Author: Timothy Goss
The aroma was delightful. The sweetness of a caramelising crust and the tender white meat contained therein. Tao remembered honey glazed ham; his mother would buy it from the Supramarket, before pollination was protected. That’s it, he thought, turning the meat so its juices dripped and spat in the fire, the sweetest meat is on the bone. Tao smiled wiping his chops, Marianne will love this just like holidaying down south, barbecuing chicken wings in sweet chili sauce. She liked grilled beef too but the Siberian methane fires put paid to that delicacy.
To some, they were a Godsend. Father Billious of the tiny isle of Capel first sampled their flesh in the west. He’d reasoned that burning the corpses found in his traps was the most sanitary way of disposal. Of course, once the fire reached crucial temperature the meat began its seductive olfactory assault, leading finally to the Priest’s ravenous sampling. There were rumours that poorer nations had been consuming them in secrecy for fear of international reprisals. A heavenly gift gratefully received. Tao put more logs on the fire; maintaining heat was essential for caramelising otherwise the meat would be sour and stodgy.
It was believed they came from beyond the void, although some disagreed. Wherever they did come from they came in their droves, millions upon millions of tiny ships falling through space, each no bigger than a can of deodorant. NASA spotted them, but too late to issue a statement of use. It was uncertain what the mass of little masses hurtling toward earth even was, so people were informed about a minor meteor shower, like the Pleiades, and assured larger pieces would either pass us by or burn up in the atmosphere. What an aroma that would have been, Tao wet his lips and imagined the sensuous fragrance weaving through the solar system out to interstellar space.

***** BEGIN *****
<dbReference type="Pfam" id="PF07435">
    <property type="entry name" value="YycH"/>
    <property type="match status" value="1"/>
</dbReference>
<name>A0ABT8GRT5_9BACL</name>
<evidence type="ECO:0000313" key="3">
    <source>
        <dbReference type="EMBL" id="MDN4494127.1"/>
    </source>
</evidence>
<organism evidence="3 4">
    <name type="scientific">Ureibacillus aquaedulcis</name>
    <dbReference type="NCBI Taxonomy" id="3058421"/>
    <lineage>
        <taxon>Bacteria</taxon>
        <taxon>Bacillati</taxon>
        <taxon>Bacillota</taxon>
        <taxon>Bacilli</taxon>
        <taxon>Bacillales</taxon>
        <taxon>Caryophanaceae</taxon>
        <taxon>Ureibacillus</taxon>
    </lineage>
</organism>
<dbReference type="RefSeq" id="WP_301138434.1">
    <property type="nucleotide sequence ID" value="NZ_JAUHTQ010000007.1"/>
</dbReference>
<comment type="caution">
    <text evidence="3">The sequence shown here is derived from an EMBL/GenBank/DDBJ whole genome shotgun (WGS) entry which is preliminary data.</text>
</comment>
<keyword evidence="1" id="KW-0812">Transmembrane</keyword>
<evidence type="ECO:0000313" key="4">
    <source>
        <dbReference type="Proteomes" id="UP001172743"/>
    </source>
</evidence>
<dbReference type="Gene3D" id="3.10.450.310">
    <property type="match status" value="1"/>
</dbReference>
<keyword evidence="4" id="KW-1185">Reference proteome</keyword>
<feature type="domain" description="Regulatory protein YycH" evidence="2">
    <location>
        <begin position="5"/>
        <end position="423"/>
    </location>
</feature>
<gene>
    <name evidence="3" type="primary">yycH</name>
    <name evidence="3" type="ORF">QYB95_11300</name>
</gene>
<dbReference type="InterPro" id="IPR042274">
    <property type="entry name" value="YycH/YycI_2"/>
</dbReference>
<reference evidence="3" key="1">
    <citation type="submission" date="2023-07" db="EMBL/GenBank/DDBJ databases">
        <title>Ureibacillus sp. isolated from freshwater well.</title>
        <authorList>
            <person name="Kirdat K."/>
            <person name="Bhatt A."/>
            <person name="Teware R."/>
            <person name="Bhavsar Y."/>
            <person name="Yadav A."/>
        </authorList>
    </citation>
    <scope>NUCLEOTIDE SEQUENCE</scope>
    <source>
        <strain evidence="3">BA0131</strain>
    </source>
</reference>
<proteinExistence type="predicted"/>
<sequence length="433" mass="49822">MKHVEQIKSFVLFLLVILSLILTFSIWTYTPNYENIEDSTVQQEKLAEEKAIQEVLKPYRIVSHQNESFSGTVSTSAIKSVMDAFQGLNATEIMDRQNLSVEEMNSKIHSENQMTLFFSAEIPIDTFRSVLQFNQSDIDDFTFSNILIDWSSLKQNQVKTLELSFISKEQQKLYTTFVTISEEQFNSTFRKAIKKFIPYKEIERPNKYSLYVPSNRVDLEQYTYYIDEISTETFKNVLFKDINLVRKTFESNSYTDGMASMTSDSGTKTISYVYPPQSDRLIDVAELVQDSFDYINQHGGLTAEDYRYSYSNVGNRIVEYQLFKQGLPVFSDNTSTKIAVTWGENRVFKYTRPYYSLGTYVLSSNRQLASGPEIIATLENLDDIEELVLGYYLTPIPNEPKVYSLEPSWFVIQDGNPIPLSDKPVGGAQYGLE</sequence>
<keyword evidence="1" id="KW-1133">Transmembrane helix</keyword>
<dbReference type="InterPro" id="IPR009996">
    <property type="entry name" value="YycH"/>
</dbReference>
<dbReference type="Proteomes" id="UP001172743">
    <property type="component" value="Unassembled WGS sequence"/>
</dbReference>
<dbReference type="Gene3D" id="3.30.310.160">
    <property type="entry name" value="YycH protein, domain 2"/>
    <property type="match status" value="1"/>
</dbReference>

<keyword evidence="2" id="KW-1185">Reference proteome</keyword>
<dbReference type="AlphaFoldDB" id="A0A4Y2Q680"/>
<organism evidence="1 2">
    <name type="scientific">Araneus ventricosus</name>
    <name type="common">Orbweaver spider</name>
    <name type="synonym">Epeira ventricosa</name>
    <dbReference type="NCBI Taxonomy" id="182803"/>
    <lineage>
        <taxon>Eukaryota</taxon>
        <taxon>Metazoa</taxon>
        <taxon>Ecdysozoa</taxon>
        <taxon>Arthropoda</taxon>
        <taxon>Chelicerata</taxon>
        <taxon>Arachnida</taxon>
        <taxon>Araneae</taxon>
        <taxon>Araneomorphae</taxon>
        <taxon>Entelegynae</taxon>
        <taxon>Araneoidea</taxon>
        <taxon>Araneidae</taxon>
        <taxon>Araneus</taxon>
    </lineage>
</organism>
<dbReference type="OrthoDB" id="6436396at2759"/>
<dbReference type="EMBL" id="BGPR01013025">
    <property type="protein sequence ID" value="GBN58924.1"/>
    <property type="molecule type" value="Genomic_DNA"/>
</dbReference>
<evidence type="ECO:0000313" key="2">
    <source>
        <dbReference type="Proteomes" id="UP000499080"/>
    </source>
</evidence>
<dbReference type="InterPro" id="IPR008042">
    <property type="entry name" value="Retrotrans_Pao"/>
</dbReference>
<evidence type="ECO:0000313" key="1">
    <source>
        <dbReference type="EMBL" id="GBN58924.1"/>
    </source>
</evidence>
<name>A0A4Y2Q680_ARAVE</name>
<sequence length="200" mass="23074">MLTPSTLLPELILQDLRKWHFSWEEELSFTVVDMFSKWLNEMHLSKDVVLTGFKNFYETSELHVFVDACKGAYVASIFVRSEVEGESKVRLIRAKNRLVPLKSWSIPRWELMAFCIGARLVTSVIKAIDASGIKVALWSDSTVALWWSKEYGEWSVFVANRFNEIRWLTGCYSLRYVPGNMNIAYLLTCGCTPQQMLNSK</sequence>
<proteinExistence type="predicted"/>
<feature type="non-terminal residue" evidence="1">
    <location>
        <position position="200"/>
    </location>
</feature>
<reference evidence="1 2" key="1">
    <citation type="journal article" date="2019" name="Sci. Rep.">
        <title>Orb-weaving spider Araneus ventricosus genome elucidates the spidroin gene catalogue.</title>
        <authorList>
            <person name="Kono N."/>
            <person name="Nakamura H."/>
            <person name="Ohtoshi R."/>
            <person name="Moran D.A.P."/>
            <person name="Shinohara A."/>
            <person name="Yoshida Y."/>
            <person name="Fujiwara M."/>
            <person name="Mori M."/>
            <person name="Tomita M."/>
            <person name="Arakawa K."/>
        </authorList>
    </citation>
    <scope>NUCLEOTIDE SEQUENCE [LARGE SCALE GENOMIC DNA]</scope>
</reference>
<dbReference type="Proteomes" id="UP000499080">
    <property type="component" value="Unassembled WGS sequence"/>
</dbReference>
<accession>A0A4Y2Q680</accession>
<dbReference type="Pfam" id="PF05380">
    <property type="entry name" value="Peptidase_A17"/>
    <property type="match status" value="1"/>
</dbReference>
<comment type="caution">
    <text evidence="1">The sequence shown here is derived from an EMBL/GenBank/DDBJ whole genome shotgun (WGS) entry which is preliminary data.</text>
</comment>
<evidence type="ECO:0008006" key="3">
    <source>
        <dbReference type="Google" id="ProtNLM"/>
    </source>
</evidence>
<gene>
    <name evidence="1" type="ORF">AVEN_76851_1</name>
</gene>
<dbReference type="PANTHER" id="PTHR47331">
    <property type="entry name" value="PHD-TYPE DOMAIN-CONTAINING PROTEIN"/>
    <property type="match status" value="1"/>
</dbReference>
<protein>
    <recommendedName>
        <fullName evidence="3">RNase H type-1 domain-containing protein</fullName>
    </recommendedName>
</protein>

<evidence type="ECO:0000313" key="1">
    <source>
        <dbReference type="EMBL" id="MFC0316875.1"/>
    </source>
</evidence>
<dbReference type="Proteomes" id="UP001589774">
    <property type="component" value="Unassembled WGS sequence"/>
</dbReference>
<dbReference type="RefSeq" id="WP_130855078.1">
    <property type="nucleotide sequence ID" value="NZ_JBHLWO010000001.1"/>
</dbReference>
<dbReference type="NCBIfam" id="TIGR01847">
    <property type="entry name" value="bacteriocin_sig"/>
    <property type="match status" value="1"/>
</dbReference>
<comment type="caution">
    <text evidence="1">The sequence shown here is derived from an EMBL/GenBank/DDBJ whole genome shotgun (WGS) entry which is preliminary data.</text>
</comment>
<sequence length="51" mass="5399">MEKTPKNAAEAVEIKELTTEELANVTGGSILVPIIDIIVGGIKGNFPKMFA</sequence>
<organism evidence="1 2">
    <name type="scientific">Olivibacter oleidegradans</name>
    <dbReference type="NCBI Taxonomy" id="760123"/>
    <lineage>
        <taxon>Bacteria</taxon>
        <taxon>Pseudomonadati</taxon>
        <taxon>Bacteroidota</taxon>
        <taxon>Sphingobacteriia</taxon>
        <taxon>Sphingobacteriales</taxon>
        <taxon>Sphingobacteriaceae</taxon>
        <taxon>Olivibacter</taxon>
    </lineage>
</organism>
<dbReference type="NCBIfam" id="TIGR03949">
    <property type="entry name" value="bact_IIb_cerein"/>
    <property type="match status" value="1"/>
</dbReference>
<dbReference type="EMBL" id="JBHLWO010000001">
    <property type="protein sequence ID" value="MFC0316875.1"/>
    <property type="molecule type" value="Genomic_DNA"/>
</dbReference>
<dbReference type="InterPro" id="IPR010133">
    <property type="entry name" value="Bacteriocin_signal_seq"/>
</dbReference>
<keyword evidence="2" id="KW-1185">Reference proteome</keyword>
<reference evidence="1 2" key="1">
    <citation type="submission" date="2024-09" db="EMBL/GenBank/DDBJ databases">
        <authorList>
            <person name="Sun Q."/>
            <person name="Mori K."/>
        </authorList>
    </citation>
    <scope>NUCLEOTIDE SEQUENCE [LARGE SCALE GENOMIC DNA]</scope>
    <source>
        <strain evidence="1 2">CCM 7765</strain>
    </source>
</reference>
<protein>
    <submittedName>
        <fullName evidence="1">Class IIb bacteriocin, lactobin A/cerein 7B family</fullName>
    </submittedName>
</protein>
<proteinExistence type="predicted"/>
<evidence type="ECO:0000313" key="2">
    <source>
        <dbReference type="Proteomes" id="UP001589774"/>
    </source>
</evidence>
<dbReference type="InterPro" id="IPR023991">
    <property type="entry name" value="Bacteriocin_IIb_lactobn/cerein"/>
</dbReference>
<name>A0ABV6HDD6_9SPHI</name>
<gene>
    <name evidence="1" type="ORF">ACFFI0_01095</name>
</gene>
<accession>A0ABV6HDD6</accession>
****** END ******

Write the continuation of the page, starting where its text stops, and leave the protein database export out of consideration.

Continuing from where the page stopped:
He remembered when they first appeared, landing all at once in small fluorescent tubes that glowed like a summers evening. Tao watched them from his bedroom window filling gardens and pathways, roads and parks and driveways, any available millimetre. The news reported it as a worldwide phenomenon and very soon agricultural areas were decimated, the land overrun. The Council of Numbers declared a global crisis as millions of tiny ships filled with millions of tiny things slowly clogged the larger world into submission. Nobody considered it an invasion, not until the little creatures outnumbered the big.
The heart of the fire throbbed and pulsed. He sensed it was approaching optimum temperature so, inhaling the sweetest of scents, Tao filled his lungs, coughed and disappeared into the house to trim his beard. He’d promised Marianne he would tidy up his face. He stopped and checked the traps as he passed, just in case they were hungry later.
Everybody set traps now, he heard them spring during the night. It was considered humane especially as all attempts at communication had failed. The Council of Numbers even distributed traps free of charge, at first, from all municipal outlets:
“It’s the only option.” They said, “The invaders do not respond to diplomacy. The invaders do not respond to humanity. Traps are available at a Council merchandiser near you.” Any attempted to catch them by hand and they fled to their hidey holes. People began to fear the spread of disease and the theft of their precious foods. So it was the only option.
Tao returned, shipshape and Bristol fashion. He applied paprika and turned the meat once more, Marianne would be there soon. Tao licked his lips expectantly.